The discreet charm of tatty sleeves


GD’s discussion of the Sikhote-Alin meteorite on the Writers’ Co-op got me thinking, in a roundabout sort of way, about naked torsos. Actually, his post isn’t about the whole meteorite, just a bit of it he uses as a writing charm. He has several other charms, which help him, he says, ‘to feel a connection with the story and to imagine details’.

Oh dear, I thought. I haven’t got one. In fact, since returning from Mayotte, we’ve embarked on the Great Declutter, and no mercy is shown to the myriad bits of bric à brac dotted around the house that might conceivably serve as one. Will my story, then, be devoid of enriching details? But then it struck me: I don’t need one – I’ve got my pullover!

A lot of clothes have gone in the declutter, but the writing pullover remains. When I slip it on, I enter a personal zone where I can concentrate. It’s tatty and frayed and has gaping holes at the elbows, and though I could never, by the wildest stretch of imagination, be called a snappy dresser, even I draw the line at wearing this rag in public. But that’s precisely why it works: the very privateness of it is what takes me into that space of my own where I write.

Coming back home, I was very pleased to rediscover it. In Mayotte, of course, I didn’t have a pullover at all. In fact, most of the time, I didn’t wear a shirt either. Which brings me naturally to the naked torsos. And since you really don’t want to be picturing mine, I provide another one for you.


This book cover, along with many others like it, can be bought for the modest sum of $60 at Swoon Worthy Book Covers. Now I dare say a lot of people would swoon at the sight of my torso, but for all the wrong reasons. So you’re never going to see it on this blog, let alone on a book cover. I do sometimes wonder, though, if covers like the one above actually sell books. Personally, I think he’d look better in my pullover. Or is that just me being jealous?

Posted in Writers' Co-op, writing and tagged , , , , .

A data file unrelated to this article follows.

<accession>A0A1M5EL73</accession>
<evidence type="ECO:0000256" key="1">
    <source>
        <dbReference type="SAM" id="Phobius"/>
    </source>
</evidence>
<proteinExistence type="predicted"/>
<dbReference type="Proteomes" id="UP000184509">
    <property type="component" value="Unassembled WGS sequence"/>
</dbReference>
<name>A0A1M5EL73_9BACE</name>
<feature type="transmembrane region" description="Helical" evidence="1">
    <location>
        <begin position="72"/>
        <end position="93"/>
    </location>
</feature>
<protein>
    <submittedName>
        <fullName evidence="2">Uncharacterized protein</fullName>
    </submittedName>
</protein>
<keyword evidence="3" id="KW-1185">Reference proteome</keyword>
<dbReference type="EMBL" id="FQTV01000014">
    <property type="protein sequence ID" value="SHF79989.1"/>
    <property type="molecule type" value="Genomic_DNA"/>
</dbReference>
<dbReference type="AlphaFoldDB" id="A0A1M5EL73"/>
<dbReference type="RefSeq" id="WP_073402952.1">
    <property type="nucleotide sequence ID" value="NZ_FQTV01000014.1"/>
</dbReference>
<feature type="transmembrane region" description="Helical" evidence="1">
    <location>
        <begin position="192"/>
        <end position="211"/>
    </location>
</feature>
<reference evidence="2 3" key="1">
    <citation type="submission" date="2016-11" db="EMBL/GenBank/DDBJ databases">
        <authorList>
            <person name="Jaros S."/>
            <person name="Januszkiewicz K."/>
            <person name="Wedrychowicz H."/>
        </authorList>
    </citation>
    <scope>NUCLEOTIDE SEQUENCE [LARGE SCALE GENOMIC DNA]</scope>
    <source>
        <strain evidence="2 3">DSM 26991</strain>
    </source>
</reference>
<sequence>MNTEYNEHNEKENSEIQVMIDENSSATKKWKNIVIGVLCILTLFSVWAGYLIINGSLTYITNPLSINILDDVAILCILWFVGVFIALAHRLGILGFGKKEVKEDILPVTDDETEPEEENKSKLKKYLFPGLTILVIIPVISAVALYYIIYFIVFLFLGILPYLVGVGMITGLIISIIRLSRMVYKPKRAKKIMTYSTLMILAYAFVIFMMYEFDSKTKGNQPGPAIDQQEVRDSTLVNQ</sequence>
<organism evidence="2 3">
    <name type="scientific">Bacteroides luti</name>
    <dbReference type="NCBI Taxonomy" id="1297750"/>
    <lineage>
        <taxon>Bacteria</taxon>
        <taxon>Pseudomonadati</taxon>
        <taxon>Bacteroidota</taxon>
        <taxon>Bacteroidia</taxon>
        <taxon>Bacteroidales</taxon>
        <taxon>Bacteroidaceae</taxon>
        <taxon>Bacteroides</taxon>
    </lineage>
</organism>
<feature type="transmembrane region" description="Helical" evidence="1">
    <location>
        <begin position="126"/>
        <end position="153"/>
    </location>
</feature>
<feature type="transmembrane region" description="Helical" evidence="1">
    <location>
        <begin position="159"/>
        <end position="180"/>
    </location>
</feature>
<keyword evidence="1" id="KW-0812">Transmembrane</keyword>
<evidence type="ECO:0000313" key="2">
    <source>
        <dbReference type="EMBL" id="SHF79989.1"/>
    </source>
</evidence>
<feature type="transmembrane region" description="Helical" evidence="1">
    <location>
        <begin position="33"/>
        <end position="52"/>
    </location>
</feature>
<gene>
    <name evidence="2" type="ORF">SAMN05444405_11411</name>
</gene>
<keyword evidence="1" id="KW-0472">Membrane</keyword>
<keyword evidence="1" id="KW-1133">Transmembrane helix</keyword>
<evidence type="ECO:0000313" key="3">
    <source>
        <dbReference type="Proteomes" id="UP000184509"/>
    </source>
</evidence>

1. Although I’ve never met you IRL, Curtis, I’m having a difficult time imagining you wearing a tatty sweater. My thought is that, the more we ritualize something, making it almost a mnemonic of sorts, the more likely we are to continue that routine. [That’s to say nothing of talismans or charms.] I’d like to say I have a writing routine, but I don’t either. I’ve tried several locations, within the house/office and outside, achieving a kind of success with each one. I very much like the writer’s room that would have a big window and look out on some kind of interesting ‘scape, preferably nature, but a cityscape has its attractions, too.
    My unexpert opinion (although I did once copyedit romance and erotica titles) is that those types of covers help a little in selling books. If the author is unknown to a reader, then I think it’s only natural that s/he will be more inclined to buy something with a provocative, interesting, or attractive cover (however s/he defines those terms). In the romance/erotica world that I’ve been privy to, though, people tend to ‘follow’ an author and buy her books no matter the cover, simply because they have a link with that author (which can be developed via social media or otherwise).
    Well, sorry to ramble . . .a charming post! 🙂

    • Your rambles are always welcome, Leigh! I don’t really have a strongly established routine, except that I have to make the most of the morning, before my brain shuts down (which not even the pullover can prevent). I agree with your cover analysis. At the least the one here sends out a strong genre signal, so we know immediately if we want to avoid it or look closer.

  2. Some fingers of her right hand are ready to jab fingernails into his torso, perhaps so that she can test whether his abs are as hard as they look. Maybe it is safer to be built like us.

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